Review: Reading Kingdom
Reading skills, or the lack thereof, are reaching crisis levels in our nation. The Dept of Education has found that 32 million adults in the U.S. can’t read. That’s 14 percent of the population. 21 percent of adults in the U.S. read below a 5th grade level, and 19 percent of high school graduates can’t read. Interestingly enough, 70 percent of the prison population can’t read. Reading Kingdom would like to see a drastic change in those statistics! They recently offered us a fabulous opportunity to review their program, Reading Kingdom Online. We were given a year’s subscription.
Reading Kingdom is designed to teach kiddos between the ages of 4 and 10 how to read and write to a 3rd grade level. It’s an online program that kids can use on the computer or tablet, essentially any device with an internet connection!
The kiddos can use Reading Kingdom on their own – in fact, parental involvement is discouraged! The program adapts to the kids’ level, so it throws it off if the parents help!
Reading Kingdom was created by Dr. Marion Blank, one of the world’s top experts in reading and is based on the idea of teaching kids six skills: sequencing, writing, sounds, meaning, grammar, and comprehension. Typical phonics programs only focus on sounds (and perhaps writing).
The program begins with an assessment. Sweetheart is 5 and is just beginning to read, so we took the assessment and then started at Level 2 of Seeing Sequences. The first lessons began with her learning to sequence letters, and understand that the order of the letters determine which word they’re making!
It’s obvious to us that each of those words are different, but not to a kiddo! To help teach this awareness, Reading Kingdom asks her to pick out letters from a mix and type them in a certain order.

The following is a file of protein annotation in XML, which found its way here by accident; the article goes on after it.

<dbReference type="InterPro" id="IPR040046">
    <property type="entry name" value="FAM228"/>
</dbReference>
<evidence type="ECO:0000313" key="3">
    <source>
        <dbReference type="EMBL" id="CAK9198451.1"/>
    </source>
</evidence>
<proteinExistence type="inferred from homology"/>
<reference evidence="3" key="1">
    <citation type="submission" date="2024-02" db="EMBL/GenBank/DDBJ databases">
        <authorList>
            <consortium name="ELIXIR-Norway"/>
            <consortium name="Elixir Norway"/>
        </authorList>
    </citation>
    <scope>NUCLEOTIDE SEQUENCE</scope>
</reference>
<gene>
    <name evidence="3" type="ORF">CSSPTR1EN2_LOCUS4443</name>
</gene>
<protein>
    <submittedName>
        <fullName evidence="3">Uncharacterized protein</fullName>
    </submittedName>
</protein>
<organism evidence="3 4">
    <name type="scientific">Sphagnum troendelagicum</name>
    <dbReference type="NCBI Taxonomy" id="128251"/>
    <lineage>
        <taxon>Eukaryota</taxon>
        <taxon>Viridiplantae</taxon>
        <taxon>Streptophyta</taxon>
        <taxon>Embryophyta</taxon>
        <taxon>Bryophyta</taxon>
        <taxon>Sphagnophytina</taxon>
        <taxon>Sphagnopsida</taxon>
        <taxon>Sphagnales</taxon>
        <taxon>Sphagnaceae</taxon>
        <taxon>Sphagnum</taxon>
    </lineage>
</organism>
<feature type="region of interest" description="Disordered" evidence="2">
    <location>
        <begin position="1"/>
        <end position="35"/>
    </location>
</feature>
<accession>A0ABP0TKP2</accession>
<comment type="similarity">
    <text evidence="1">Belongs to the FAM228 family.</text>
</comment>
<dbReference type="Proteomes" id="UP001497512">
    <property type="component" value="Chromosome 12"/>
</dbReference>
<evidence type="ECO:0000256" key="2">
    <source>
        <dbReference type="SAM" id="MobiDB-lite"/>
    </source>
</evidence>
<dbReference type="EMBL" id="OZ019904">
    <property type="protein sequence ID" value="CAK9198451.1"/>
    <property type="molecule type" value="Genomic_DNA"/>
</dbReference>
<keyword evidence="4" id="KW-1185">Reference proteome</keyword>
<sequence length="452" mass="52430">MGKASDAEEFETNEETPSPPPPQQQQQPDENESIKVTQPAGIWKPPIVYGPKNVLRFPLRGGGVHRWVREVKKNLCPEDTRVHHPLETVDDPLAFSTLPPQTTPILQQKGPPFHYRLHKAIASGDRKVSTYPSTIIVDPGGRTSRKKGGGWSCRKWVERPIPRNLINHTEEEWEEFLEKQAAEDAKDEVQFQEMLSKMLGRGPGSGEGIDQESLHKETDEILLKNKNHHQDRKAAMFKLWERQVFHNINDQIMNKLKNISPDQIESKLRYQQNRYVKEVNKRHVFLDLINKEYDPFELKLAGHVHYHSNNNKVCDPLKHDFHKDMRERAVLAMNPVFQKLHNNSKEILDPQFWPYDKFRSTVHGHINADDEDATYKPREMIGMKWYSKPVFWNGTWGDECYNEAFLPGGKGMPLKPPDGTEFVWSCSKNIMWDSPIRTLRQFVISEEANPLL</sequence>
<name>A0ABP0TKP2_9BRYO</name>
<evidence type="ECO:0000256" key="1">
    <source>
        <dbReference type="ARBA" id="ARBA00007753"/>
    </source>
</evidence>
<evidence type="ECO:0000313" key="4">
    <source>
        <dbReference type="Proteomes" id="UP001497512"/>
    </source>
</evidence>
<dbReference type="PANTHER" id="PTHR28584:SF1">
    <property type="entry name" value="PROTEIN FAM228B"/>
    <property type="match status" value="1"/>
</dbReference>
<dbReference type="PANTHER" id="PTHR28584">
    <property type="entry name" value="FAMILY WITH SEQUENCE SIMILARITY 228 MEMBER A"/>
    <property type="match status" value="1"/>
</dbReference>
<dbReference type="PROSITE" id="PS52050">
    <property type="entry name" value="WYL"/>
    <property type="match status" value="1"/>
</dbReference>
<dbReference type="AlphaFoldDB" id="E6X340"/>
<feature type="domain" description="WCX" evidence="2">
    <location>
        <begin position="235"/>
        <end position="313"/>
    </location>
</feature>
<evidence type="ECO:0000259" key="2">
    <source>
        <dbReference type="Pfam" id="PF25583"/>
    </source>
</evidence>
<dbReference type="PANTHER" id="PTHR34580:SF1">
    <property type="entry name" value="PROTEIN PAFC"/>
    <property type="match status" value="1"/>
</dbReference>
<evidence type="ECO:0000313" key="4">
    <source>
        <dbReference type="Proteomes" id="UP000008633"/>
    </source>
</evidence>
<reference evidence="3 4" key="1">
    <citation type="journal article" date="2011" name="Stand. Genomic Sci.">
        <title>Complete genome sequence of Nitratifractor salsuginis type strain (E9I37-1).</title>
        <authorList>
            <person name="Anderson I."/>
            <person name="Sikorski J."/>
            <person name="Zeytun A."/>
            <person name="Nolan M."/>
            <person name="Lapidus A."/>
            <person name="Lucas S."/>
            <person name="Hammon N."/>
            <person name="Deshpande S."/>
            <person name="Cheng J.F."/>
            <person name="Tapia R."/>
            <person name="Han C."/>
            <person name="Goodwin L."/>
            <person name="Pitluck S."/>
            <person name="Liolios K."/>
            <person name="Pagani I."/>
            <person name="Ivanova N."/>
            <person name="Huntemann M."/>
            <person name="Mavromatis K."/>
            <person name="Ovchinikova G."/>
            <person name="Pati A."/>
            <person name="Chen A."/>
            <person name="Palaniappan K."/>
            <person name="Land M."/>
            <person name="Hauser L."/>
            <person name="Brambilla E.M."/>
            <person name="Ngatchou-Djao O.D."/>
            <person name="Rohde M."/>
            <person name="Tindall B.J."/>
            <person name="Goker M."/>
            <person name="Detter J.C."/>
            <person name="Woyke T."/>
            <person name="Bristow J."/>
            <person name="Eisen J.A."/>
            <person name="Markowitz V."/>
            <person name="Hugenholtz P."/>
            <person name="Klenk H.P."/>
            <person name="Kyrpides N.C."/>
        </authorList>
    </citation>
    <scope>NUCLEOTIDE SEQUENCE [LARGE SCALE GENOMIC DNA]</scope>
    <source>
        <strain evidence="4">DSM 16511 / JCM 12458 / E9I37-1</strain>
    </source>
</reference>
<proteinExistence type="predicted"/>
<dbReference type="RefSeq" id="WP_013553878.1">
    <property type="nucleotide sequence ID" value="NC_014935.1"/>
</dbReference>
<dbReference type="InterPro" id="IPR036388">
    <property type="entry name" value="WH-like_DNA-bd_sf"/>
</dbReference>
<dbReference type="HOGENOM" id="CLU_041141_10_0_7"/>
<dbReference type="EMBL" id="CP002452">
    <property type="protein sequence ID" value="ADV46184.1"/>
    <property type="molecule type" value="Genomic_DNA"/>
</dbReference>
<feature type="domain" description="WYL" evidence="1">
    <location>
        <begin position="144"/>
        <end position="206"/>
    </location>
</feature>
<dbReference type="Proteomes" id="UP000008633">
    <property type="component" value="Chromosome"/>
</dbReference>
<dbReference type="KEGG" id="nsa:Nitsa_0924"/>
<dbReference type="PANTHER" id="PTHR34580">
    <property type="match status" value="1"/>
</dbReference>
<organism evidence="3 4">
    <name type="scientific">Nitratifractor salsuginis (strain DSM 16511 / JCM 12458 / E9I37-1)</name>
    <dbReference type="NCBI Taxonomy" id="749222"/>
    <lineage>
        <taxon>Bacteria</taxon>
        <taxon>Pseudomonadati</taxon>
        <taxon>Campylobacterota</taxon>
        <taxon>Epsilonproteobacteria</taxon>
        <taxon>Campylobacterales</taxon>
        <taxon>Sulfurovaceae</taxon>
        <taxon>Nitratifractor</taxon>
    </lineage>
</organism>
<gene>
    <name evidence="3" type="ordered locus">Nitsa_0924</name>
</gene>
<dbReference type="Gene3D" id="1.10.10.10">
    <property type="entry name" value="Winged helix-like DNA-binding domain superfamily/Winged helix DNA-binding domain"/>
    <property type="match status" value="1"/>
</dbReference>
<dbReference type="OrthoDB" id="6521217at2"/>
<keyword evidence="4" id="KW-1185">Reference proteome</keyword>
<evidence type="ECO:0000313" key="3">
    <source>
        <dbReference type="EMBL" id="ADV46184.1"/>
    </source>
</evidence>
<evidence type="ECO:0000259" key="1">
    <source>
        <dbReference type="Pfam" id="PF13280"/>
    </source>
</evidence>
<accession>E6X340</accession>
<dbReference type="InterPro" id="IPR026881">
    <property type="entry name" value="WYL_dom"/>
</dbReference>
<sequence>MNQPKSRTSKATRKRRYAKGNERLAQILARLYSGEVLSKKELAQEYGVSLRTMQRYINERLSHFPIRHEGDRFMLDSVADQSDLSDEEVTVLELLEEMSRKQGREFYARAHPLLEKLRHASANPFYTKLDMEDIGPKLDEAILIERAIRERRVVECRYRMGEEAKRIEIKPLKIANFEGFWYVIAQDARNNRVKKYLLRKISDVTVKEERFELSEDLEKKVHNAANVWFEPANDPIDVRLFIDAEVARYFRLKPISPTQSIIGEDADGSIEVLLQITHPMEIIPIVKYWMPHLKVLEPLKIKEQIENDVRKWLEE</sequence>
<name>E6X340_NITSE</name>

After a few sessions, the program begins flashing the word at her and then asks her to type the letters she sees.
This part is challenging for Sweetheart, so I appreciate that the program adapts for her, and gives her plenty of practice. Typically, this segment takes between 2-5 weeks.
The second part of her Reading Kingdom sessions is Letter Land. Letter Land helps her get familiar with the keyboard and I LOVE that this is included! She gets to shoot at letters by typing them on the keyboard. I can specify the speed, so I slowed them down to give her more time to find the letters.
After those two exercises, she has the option to go on and do some reading. She loves the reading option and will often elect to go on and do it. Reading Kingdom strategically chose to allow the kids to decide whether or not to do the reading section in the beginning, to give them some control over the program.
Before each content word is taught, the program assesses if they already know the word. If they do, it skips to the next word. We are still in the pre-reading activities, so you can see more about exactly how they teach reading here: Reading and Writing Overview.
The last section I want to highlight is the Reports area. It gives me a progress report of how she’s doing, what she’s completed, and how she’s done on it.
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